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Cyber Security Today, June 5, 2023 – Data stolen from Swiss authorities, a new skimmer attack on Web sites, and more | #hacking | #cybersecurity | #infosec | #comptia | #pentest | #ransomware


Data stolen from Swiss authorities, a new skimmer attack on Web sites, and more.

Welcome to Cyber Security Today. It’s Monday, June 5th, 2023. I’m Howard Solomon, contributing reporter on cybersecurity for ITWorldCanada.com and TechNewsday.com in the U.S.

Hackers have published data stolen from Switzerland’s Federal Office of Police and the Swiss Customs and Border Security agency. That’s according to the Swissinfo news site. It comes after a cyber attack on a marketing company. The company reportedly said it had access only to simulated anonymous data for test purposes. But the news report says some of the stolen data was correspondence between the Customs agency and its clients.

Another Web site data skimmer attack has been found, again reinforcing how vital it is that web administrators prevent their sites from being compromised. Researchers at Akamai have discovered compromised websites running Magento, WooComerce, WordPress and Shopify in the United States, the U.K., Brazil, Spain, Australia, Estonia and Peru. The thing is defenders may not easily find their sites have been infected. Why? Because their e-commerce sites have only been compromised by a small JavaScript snippet. That snippet — which looks like a Google Tag Manager or Facebook Pixel — fetches the full attack code from another legitimate website that was also compromised. That way the full attack code is hidden from discovery. The goal is to steal credit and debit card data. The best defence is to make sure your website and web applications have the latest security updates, are protected with a web application firewall and are regularly scanned for unapproved code additions.

The newly-discovered BlackSuit ransomware fits well with the Royal strain of ransomware. In fact, according to researchers at Trend Micro, their Windows and Linux code is about 98 per cent identical. The researchers think BlackSuit is either a new variant created by the Royal ransomware authors, a modification made by a Royal ransomware gang affiliate or an unapproved copy. Regardless, the best ways to blunt ransomware attacks are to patch your organization’s devices as soon as possible, limit administration privileges, and enable multifactor login authentication for all users.

A vulnerability has been found in three models of network-attached storage devices made by Zyxel Networks. According to researchers at Sternum, the NAS326, 540 and 542 devices have a problem in a clock synchronization process that could be abused by an attacker. This may not be a unique vulnerability, the researchers say. A similar hole was spotted in another device’s networking hub. Zyxel has issued a patch for its devices.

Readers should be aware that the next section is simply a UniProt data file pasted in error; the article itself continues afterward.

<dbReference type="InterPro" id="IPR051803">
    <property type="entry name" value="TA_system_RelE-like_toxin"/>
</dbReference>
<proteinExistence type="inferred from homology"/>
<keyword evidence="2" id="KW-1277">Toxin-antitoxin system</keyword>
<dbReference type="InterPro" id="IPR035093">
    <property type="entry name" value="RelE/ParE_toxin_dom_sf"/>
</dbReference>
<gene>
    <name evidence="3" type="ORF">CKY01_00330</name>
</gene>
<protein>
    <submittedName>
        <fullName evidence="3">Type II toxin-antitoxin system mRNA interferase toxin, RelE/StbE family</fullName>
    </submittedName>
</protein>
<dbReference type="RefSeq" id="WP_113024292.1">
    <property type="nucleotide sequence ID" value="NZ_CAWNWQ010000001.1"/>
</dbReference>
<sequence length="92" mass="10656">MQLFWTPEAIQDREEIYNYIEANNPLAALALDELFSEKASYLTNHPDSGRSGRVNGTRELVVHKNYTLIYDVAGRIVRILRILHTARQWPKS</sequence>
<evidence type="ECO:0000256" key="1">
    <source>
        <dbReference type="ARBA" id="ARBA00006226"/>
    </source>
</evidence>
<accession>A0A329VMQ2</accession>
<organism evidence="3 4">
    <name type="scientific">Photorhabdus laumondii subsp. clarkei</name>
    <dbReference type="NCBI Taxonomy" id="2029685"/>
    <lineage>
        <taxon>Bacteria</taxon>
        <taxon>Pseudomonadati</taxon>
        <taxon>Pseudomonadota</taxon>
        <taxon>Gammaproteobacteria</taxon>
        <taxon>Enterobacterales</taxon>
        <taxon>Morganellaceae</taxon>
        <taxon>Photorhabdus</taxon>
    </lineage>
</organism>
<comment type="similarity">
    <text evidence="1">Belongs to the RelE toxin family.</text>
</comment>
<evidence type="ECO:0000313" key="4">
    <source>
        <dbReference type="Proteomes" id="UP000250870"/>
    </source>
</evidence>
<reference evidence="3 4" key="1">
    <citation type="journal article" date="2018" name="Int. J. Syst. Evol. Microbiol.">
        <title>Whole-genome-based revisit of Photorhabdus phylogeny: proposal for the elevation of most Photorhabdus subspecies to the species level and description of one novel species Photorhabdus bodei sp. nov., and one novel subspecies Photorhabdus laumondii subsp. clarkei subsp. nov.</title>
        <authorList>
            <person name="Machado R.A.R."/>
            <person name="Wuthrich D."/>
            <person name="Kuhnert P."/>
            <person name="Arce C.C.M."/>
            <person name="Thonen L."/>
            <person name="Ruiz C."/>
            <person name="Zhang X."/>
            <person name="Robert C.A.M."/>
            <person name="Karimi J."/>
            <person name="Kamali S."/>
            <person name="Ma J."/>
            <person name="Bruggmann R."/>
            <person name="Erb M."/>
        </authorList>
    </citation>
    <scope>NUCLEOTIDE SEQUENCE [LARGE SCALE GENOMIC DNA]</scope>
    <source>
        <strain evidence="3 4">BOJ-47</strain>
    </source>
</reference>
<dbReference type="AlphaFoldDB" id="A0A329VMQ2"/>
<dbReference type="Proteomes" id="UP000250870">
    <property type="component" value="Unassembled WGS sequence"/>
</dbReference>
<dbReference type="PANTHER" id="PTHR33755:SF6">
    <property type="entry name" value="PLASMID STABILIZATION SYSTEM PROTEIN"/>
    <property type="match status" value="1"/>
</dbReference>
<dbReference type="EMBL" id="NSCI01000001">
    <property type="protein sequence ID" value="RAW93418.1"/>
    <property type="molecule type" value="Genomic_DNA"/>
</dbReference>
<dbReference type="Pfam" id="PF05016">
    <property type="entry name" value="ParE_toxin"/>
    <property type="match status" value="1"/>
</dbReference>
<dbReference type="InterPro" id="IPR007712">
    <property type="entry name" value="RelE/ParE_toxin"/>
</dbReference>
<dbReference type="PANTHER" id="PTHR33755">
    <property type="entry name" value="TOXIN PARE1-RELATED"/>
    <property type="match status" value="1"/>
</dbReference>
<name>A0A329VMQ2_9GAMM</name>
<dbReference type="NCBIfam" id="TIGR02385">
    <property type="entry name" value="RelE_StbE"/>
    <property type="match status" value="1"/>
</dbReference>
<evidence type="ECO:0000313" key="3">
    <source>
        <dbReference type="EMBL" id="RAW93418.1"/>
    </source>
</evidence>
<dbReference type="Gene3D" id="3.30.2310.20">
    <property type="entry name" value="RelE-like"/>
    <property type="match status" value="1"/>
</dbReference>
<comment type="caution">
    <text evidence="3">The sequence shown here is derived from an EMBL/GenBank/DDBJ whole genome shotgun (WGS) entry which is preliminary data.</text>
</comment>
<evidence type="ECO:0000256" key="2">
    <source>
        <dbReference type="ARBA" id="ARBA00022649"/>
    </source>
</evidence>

Microsoft says a draft decision by Ireland’s Data Protection Commission proposes fining the company the equivalent of US$425 million. The penalty would be for allegedly violating the EU General Data Protection Regulation in targeted ads on LinkedIn. The report comes from the Irish-based news site Silicon Republic, which discovered the Microsoft statement in a regulatory filing.

In cybersecurity the biggest four-letter word is ‘free.’ That’s how crooks sucker people into downloading malicious business applications, games and utilities. One of the latest scams is an email offering a free $1,000 Delta Airlines gift card. There’s no text in the email, just a big photo of a Delta airliner with the message the victim is invited to click on. According to researchers at Avanan, the real URL or web address is hidden in the photo. Sharp-eyed people would realize the URL doesn’t go to a Delta Airlines web page. Hovering a mouse over the ad will show the address. What will happen is the victim will be asked for their username and password to their Microsoft or Google account. An ad for a Kohl cordless vacuum cleaner has the same trick. Think carefully if you click on something and are asked to log in.

Finally, how many Android apps in the Google Play store were infected with the SpinOK spyware? One hundred and one, researchers at Doctor Web said in a report last week. Not so, said researchers at CloukSEK a few days later. The real number is 193. Regardless, both security companies think there may have been millions of downloads of the corrupt apps, which included games, video editors, offline readers and so-called rewards apps. A smart phone isn’t smart if you download something stupid. Games and utilities made by unknown developers are the most likely carriers of malware. So, be smart — research before downloading anything.

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